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Found 116 results
  1. News Article
    The critical finding at the inquest into Laura Booth’s death raises alarming concerns about the failing system of investigation into the deaths of people with learning disabilities. Initially, Laura’s death was said to be expected and was attributed to natural causes on the basis of a death certificate signed by a hospital doctor. Without the determination of Laura’s family and the intervention of the media, this inquest would never have happened, and the truth about her death from malnutrition and neglect would not have been uncovered. The concerns about how many other avoidable de
  2. News Article
    The death of a young disabled woman following a routine eye operation was partly caused by malnutrition as a result of neglect, a coroner has ruled. Laura Booth, 21, was admitted to the Royal Hallamshire hospital in Sheffield in September 2016 for a routine eye operation. She died the next month, on 19 October. Booth had a number of learning difficulties and life-limiting complications, having been diagnosed with partial trisomy 13, a rare genetic disorder, shortly after she was born. Her mother, Patricia Booth, told the inquest that her daughter stopped eating shortly after she
  3. News Article
    The mother of a man who died after suffering neglect said she felt "extreme distress and anger" at a critical new report into his care home. James Delaney, 37, died while he was a resident at Sapphire House in Bradwell, Norfolk, in July 2018. After an inadequate rating by the Care Quality Commission (CQC), Mr Delaney's mother said she felt lessons had not been learned from her son's death. A spokeswoman for operator Crystal Care said it had "addressed all concerns". Mr Delaney, who died of a diabetes-related illness, was required to take insulin twice a day, but, despite staff n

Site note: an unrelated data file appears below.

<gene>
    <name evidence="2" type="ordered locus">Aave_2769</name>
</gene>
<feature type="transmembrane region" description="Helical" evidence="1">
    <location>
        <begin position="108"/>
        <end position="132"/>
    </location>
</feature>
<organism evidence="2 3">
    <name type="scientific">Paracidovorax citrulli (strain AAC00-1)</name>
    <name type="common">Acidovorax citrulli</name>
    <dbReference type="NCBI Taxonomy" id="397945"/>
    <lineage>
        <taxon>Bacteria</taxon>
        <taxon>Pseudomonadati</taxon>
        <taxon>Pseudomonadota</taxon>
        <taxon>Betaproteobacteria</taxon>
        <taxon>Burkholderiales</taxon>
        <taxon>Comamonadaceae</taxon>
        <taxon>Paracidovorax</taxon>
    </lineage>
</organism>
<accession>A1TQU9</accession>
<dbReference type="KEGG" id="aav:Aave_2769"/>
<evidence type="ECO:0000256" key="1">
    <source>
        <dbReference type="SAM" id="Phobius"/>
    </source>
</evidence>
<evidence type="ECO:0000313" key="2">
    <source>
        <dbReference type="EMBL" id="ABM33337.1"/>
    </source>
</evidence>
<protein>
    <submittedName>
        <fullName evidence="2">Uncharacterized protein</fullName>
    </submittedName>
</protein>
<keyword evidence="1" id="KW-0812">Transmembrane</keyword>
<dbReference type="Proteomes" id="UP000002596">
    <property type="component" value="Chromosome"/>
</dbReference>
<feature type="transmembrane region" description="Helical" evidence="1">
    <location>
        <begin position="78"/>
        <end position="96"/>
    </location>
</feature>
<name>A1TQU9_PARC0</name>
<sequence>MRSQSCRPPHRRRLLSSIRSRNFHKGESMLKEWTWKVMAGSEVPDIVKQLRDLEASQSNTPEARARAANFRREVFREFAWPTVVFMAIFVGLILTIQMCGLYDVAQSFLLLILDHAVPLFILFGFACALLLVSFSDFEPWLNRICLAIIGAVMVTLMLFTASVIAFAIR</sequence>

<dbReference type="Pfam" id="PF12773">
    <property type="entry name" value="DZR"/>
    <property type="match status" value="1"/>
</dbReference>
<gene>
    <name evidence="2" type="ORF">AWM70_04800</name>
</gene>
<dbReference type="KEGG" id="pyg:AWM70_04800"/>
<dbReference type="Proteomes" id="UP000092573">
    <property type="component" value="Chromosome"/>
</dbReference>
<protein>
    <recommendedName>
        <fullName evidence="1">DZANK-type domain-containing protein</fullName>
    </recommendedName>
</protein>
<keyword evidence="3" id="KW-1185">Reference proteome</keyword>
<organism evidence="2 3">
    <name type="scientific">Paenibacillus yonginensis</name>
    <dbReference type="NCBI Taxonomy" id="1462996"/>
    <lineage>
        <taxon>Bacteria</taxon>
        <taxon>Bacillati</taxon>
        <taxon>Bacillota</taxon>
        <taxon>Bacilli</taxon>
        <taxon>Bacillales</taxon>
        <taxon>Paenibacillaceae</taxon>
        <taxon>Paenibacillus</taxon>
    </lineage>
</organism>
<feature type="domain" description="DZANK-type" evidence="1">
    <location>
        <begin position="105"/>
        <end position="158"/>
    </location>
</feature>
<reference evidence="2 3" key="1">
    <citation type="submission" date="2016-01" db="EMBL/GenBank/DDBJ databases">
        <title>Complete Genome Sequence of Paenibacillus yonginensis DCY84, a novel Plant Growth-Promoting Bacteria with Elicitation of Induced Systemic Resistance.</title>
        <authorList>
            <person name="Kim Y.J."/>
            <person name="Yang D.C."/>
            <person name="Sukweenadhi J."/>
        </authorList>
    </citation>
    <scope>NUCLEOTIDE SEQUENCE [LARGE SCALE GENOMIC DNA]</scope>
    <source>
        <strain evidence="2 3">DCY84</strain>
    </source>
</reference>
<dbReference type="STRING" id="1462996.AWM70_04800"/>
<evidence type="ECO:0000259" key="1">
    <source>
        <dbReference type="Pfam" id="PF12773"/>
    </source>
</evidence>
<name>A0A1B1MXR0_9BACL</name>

4. News Article
    A child was twice given double the "safe" dose of a rapid tranquilizer at a hospital run by a troubled NHS trust. The child was put at "significant risk of harm" at Telford's Princess Royal Hospital, said inspectors. Rating children's services inadequate, they said Shrewsbury and Telford Hospital NHS Trust (SaTH) must halt seeing under 18s for acute mental health needs. The trust, in special measures, was working to "urgently address concerns". The Care Quality Commission (CQC) carried out a targeted inspection on 24 February prompted by "concerning information" about treatment
  5. News Article
    Seven individuals face prosecution for alleged ill-treatment and wilful neglect of patients at a hospital for people with severe learning disabilities. The alleged offences took place at the psychiatric intensive care unit at Muckamore Abbey Hospital in County Antrim, Northern Ireland. Prosecution follows ongoing police inquiries A police investigation into claims of abuse at the hospital has been ongoing since 2018, following reports of inappropriate behaviour and alleged physical abuse of service users by staff. Read full story Source: Nursing Standard, 19 April 2021